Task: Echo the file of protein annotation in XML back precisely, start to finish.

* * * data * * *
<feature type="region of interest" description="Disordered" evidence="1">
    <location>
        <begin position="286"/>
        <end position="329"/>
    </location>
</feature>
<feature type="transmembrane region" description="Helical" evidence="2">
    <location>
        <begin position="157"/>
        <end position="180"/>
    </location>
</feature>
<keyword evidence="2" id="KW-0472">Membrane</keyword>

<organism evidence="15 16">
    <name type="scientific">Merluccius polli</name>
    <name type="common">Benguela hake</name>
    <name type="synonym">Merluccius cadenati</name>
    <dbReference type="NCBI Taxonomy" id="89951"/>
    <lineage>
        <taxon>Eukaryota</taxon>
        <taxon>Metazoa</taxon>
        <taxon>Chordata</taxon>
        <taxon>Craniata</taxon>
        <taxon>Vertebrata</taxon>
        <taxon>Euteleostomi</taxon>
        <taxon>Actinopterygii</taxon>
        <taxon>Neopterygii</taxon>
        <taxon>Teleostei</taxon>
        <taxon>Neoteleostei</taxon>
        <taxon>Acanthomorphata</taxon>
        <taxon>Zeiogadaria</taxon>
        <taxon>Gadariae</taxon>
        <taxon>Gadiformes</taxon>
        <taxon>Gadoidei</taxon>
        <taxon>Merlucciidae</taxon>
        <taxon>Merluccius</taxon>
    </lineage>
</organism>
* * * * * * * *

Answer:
<feature type="region of interest" description="Disordered" evidence="1">
    <location>
        <begin position="286"/>
        <end position="329"/>
    </location>
</feature>
<feature type="transmembrane region" description="Helical" evidence="2">
    <location>
        <begin position="157"/>
        <end position="180"/>
    </location>
</feature>
<keyword evidence="2" id="KW-0472">Membrane</keyword>

<organism evidence="15 16">
    <name type="scientific">Merluccius polli</name>
    <name type="common">Benguela hake</name>
    <name type="synonym">Merluccius cadenati</name>
    <dbReference type="NCBI Taxonomy" id="89951"/>
    <lineage>
        <taxon>Eukaryota</taxon>
        <taxon>Metazoa</taxon>
        <taxon>Chordata</taxon>
        <taxon>Craniata</taxon>
        <taxon>Vertebrata</taxon>
        <taxon>Euteleostomi</taxon>
        <taxon>Actinopterygii</taxon>
        <taxon>Neopterygii</taxon>
        <taxon>Teleostei</taxon>
        <taxon>Neoteleostei</taxon>
        <taxon>Acanthomorphata</taxon>
        <taxon>Zeiogadaria</taxon>
        <taxon>Gadariae</taxon>
        <taxon>Gadiformes</taxon>
        <taxon>Gadoidei</taxon>
        <taxon>Merlucciidae</taxon>
        <taxon>Merluccius</taxon>
    </lineage>
</organism>